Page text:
Review – Since You’ve Been Gone by Morgan Matson


I don’t think I’ve ever connected with a novel on a personal level the way I have with Since You’ve Been Gone. It is a story that is resounding with me to the point that I’m writing this post the moment I closed the book. It has left me feeling challenged and nostalgic and inspired. It has left me wanting more out of life and yearning to be brave – even if it’s in a small way. “I don’t think you have to do something so big to be brave. And it’s the little things that are harder anyway.

Since You’ve Been Gone is about a girl called Emily who’s best friend mysteriously disappears from town and leaves behind nothing but an intimidating to-do list for wallflower Emily to tick off. Things like kiss a stranger, steal something, and go skinny dipping. Hoping it will somehow lead her to her best friend, Emily starts out small. But in fulfilling these tasks she finds herself interweaving with new opportunities, and making friends she wouldn’t otherwise have made if she never stepped out of her comfort zone.

And as the sun rose behind us and he bent his head down to kiss me again, I leaned forward. Toward him, and to whatever came next.

The reason why I connected with this book so deeply boils down to one thing. The main character is me. I am Emily.

It’s like Morgan took a picture of my soul and painted its image with words. Emily’s every thought, every reaction, every insecurity is a carbon copy of me. And I think it’s because of this fact, and understanding her so completely, that I was brought to tears a few times. Not because it’s a sad book, but because I walk in her shoes. I felt her moments as if they were mine. I know exactly what it’s like to go to a party and feel like everyone is silently judging you, all while feeling like you’re about to cry. I know the internal monologue that revolves in your mind, of all the things you should be saying out loud, but then nothing finds its way out. I know what it’s like to be so afraid of leaving your comfort zone that it ends up making someone else angry, because “what’s the big deal?”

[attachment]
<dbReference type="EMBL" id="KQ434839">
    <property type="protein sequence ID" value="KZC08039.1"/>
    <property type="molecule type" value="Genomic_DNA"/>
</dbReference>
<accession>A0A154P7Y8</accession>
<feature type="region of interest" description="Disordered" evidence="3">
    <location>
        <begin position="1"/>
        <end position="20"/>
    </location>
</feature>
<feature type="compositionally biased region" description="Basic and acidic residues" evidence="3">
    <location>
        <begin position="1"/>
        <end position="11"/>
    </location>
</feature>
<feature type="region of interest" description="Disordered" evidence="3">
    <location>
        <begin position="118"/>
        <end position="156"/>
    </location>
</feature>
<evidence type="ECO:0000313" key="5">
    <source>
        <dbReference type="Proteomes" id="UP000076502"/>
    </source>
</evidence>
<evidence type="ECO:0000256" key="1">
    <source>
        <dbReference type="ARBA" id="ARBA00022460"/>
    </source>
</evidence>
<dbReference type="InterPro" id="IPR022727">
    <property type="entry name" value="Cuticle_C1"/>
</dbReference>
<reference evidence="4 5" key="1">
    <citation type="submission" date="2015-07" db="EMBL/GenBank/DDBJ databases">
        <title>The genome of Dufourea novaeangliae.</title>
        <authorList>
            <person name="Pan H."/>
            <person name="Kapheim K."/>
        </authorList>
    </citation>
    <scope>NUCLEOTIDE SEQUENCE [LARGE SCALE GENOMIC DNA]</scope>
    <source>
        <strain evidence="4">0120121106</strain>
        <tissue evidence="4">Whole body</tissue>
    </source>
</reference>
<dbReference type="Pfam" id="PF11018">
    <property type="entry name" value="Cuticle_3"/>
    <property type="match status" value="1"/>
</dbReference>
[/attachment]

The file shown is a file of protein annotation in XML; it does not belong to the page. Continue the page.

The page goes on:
As Emily starts crossing off the ‘easy’ things on her list, I see myself in that too. The older I get I find that I push myself more to step out from behind that wall. But because I’m still in the ‘easy things’ stage, reading about Emily taking on the bigger, scarier tasks gave me a huge rush. I felt her freedom in letting go. I felt her release and I was strangely energised because of it. I want to experience that for myself and Emily has inspired me to do it.

One of my favourite moments in the book is when Emily goes home dressed in Frank’s clothes, after a night of dancing and skinny dipping:

I killed the engine and caught my reflection in the rearview mirror. My hair was in tangles, and the wedding makeup I’d worn was half washed off, half smeared under my eyes. But my cheeks were flushed and even though I looked like a mess, I looked happy. I looked like someone who’d had a night, and had a story to tell about it. Which was, I realized as I collected my dress and heels in my arms and made my way, yawning, to the front door in the cool early light, exactly what had happened.

As I read that I smiled with her. I felt the smudged mascara on my own face, the weariness and contentment in my body and the early morning air on my skin. I lived that moment with her.

As I like to do with all books I read, I chose my favourite swoon-worthy scene: “Indoor camping,” Frank repeated. He gave me a look. “Someone once told me that in a well-ordered universe it’s the only way to camp.” You will need to read the book to understand this… But trust me. *Swoon*

The friendship between Emily and Frank was refreshingly realistic. The growing of their attraction toward each other was so slow and subtle, so lifelike that it took me back to my teen years, to the boys who were my ‘Frank’. It couldn’t have been more beautifully done. And of course I will forever be impressed by Morgan’s ability to gift us with a completely real personality in Emily.

After reading this book I find myself with a final thought: In a well-ordered universe I’d have my own to-do list to be challenged with – minus the skinny dipping, of course.


Find out more about the author at or read her blog at